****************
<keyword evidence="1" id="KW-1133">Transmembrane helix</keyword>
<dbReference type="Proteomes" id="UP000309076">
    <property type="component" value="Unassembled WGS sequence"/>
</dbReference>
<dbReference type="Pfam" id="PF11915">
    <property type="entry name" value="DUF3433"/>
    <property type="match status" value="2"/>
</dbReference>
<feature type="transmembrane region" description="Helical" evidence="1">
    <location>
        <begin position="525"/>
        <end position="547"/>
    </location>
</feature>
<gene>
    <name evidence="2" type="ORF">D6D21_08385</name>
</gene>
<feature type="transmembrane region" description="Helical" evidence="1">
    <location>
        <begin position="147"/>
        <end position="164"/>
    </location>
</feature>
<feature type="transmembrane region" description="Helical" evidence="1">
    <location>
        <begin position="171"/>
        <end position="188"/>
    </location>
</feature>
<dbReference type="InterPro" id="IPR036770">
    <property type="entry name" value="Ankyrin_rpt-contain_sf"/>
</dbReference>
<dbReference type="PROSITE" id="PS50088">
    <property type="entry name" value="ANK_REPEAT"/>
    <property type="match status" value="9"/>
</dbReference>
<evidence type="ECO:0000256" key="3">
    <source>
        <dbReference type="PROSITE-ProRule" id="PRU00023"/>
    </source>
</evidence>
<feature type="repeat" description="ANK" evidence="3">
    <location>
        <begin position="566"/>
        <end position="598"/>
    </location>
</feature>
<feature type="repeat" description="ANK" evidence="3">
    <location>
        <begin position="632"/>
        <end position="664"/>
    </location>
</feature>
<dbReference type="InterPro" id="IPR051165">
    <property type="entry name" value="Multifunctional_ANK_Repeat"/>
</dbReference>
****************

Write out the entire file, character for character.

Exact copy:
<keyword evidence="1" id="KW-1133">Transmembrane helix</keyword>
<dbReference type="Proteomes" id="UP000309076">
    <property type="component" value="Unassembled WGS sequence"/>
</dbReference>
<dbReference type="Pfam" id="PF11915">
    <property type="entry name" value="DUF3433"/>
    <property type="match status" value="2"/>
</dbReference>
<feature type="transmembrane region" description="Helical" evidence="1">
    <location>
        <begin position="525"/>
        <end position="547"/>
    </location>
</feature>
<gene>
    <name evidence="2" type="ORF">D6D21_08385</name>
</gene>
<feature type="transmembrane region" description="Helical" evidence="1">
    <location>
        <begin position="147"/>
        <end position="164"/>
    </location>
</feature>
<feature type="transmembrane region" description="Helical" evidence="1">
    <location>
        <begin position="171"/>
        <end position="188"/>
    </location>
</feature>
<dbReference type="InterPro" id="IPR036770">
    <property type="entry name" value="Ankyrin_rpt-contain_sf"/>
</dbReference>
<dbReference type="PROSITE" id="PS50088">
    <property type="entry name" value="ANK_REPEAT"/>
    <property type="match status" value="9"/>
</dbReference>
<evidence type="ECO:0000256" key="3">
    <source>
        <dbReference type="PROSITE-ProRule" id="PRU00023"/>
    </source>
</evidence>
<feature type="repeat" description="ANK" evidence="3">
    <location>
        <begin position="566"/>
        <end position="598"/>
    </location>
</feature>
<feature type="repeat" description="ANK" evidence="3">
    <location>
        <begin position="632"/>
        <end position="664"/>
    </location>
</feature>
<dbReference type="InterPro" id="IPR051165">
    <property type="entry name" value="Multifunctional_ANK_Repeat"/>
</dbReference>